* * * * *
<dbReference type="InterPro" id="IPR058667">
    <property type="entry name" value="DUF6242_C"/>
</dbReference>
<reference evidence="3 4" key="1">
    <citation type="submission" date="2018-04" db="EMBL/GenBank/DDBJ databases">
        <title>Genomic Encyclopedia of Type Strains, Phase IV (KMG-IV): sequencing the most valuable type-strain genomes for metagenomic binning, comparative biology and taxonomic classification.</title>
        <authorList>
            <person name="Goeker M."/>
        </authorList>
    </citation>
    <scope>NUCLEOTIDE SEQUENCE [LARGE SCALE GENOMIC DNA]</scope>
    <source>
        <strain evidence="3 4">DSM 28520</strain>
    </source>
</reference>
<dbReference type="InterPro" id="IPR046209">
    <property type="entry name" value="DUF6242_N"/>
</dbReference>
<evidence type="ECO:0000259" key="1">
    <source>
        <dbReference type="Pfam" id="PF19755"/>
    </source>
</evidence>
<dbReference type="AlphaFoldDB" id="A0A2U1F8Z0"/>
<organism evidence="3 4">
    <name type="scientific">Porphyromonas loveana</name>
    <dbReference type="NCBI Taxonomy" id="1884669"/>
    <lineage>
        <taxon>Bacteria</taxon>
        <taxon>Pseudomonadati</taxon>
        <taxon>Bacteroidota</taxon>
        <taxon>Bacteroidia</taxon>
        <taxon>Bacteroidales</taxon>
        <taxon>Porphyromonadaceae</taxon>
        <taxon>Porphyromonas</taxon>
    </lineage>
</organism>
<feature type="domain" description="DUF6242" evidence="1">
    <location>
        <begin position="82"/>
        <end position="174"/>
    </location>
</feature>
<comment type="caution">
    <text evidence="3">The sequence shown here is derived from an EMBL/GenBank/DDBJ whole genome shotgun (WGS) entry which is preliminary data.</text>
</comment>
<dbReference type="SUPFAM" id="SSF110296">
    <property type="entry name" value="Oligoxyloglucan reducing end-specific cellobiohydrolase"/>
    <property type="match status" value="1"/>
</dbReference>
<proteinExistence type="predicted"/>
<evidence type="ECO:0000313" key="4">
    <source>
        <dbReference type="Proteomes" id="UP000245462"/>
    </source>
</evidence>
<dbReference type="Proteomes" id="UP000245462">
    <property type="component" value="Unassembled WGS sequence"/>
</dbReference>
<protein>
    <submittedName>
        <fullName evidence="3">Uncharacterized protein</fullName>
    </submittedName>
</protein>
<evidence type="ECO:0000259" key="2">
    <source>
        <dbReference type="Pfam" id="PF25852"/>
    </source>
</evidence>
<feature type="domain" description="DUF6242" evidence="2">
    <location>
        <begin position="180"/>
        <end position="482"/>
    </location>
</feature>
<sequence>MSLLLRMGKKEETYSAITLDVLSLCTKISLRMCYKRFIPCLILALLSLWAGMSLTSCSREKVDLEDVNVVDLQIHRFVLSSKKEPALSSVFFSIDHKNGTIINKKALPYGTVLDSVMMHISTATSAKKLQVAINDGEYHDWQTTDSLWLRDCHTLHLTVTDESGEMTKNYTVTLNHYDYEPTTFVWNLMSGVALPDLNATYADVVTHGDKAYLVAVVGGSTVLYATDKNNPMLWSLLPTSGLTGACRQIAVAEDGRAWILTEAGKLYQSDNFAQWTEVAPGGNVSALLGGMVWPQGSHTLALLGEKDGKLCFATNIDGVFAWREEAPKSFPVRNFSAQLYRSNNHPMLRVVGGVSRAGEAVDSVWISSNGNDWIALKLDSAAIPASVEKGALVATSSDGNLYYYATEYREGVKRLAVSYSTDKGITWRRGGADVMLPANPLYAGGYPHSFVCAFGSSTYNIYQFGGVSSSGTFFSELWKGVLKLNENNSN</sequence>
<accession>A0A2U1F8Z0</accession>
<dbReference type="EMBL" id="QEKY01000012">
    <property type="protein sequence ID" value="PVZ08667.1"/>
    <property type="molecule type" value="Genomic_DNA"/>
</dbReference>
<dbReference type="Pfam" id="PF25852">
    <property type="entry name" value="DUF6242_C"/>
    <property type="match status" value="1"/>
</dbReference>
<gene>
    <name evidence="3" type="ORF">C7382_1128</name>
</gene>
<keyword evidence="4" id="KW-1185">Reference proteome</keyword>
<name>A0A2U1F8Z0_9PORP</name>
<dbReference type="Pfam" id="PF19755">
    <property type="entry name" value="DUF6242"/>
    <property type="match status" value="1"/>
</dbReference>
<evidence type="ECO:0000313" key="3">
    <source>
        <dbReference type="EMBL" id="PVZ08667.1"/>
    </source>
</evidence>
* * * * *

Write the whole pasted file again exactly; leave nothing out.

<dbReference type="InterPro" id="IPR058667">
    <property type="entry name" value="DUF6242_C"/>
</dbReference>
<reference evidence="3 4" key="1">
    <citation type="submission" date="2018-04" db="EMBL/GenBank/DDBJ databases">
        <title>Genomic Encyclopedia of Type Strains, Phase IV (KMG-IV): sequencing the most valuable type-strain genomes for metagenomic binning, comparative biology and taxonomic classification.</title>
        <authorList>
            <person name="Goeker M."/>
        </authorList>
    </citation>
    <scope>NUCLEOTIDE SEQUENCE [LARGE SCALE GENOMIC DNA]</scope>
    <source>
        <strain evidence="3 4">DSM 28520</strain>
    </source>
</reference>
<dbReference type="InterPro" id="IPR046209">
    <property type="entry name" value="DUF6242_N"/>
</dbReference>
<evidence type="ECO:0000259" key="1">
    <source>
        <dbReference type="Pfam" id="PF19755"/>
    </source>
</evidence>
<dbReference type="AlphaFoldDB" id="A0A2U1F8Z0"/>
<organism evidence="3 4">
    <name type="scientific">Porphyromonas loveana</name>
    <dbReference type="NCBI Taxonomy" id="1884669"/>
    <lineage>
        <taxon>Bacteria</taxon>
        <taxon>Pseudomonadati</taxon>
        <taxon>Bacteroidota</taxon>
        <taxon>Bacteroidia</taxon>
        <taxon>Bacteroidales</taxon>
        <taxon>Porphyromonadaceae</taxon>
        <taxon>Porphyromonas</taxon>
    </lineage>
</organism>
<feature type="domain" description="DUF6242" evidence="1">
    <location>
        <begin position="82"/>
        <end position="174"/>
    </location>
</feature>
<comment type="caution">
    <text evidence="3">The sequence shown here is derived from an EMBL/GenBank/DDBJ whole genome shotgun (WGS) entry which is preliminary data.</text>
</comment>
<dbReference type="SUPFAM" id="SSF110296">
    <property type="entry name" value="Oligoxyloglucan reducing end-specific cellobiohydrolase"/>
    <property type="match status" value="1"/>
</dbReference>
<proteinExistence type="predicted"/>
<evidence type="ECO:0000313" key="4">
    <source>
        <dbReference type="Proteomes" id="UP000245462"/>
    </source>
</evidence>
<dbReference type="Proteomes" id="UP000245462">
    <property type="component" value="Unassembled WGS sequence"/>
</dbReference>
<protein>
    <submittedName>
        <fullName evidence="3">Uncharacterized protein</fullName>
    </submittedName>
</protein>
<evidence type="ECO:0000259" key="2">
    <source>
        <dbReference type="Pfam" id="PF25852"/>
    </source>
</evidence>
<feature type="domain" description="DUF6242" evidence="2">
    <location>
        <begin position="180"/>
        <end position="482"/>
    </location>
</feature>
<sequence>MSLLLRMGKKEETYSAITLDVLSLCTKISLRMCYKRFIPCLILALLSLWAGMSLTSCSREKVDLEDVNVVDLQIHRFVLSSKKEPALSSVFFSIDHKNGTIINKKALPYGTVLDSVMMHISTATSAKKLQVAINDGEYHDWQTTDSLWLRDCHTLHLTVTDESGEMTKNYTVTLNHYDYEPTTFVWNLMSGVALPDLNATYADVVTHGDKAYLVAVVGGSTVLYATDKNNPMLWSLLPTSGLTGACRQIAVAEDGRAWILTEAGKLYQSDNFAQWTEVAPGGNVSALLGGMVWPQGSHTLALLGEKDGKLCFATNIDGVFAWREEAPKSFPVRNFSAQLYRSNNHPMLRVVGGVSRAGEAVDSVWISSNGNDWIALKLDSAAIPASVEKGALVATSSDGNLYYYATEYREGVKRLAVSYSTDKGITWRRGGADVMLPANPLYAGGYPHSFVCAFGSSTYNIYQFGGVSSSGTFFSELWKGVLKLNENNSN</sequence>
<accession>A0A2U1F8Z0</accession>
<dbReference type="EMBL" id="QEKY01000012">
    <property type="protein sequence ID" value="PVZ08667.1"/>
    <property type="molecule type" value="Genomic_DNA"/>
</dbReference>
<dbReference type="Pfam" id="PF25852">
    <property type="entry name" value="DUF6242_C"/>
    <property type="match status" value="1"/>
</dbReference>
<gene>
    <name evidence="3" type="ORF">C7382_1128</name>
</gene>
<keyword evidence="4" id="KW-1185">Reference proteome</keyword>
<name>A0A2U1F8Z0_9PORP</name>
<dbReference type="Pfam" id="PF19755">
    <property type="entry name" value="DUF6242"/>
    <property type="match status" value="1"/>
</dbReference>
<evidence type="ECO:0000313" key="3">
    <source>
        <dbReference type="EMBL" id="PVZ08667.1"/>
    </source>
</evidence>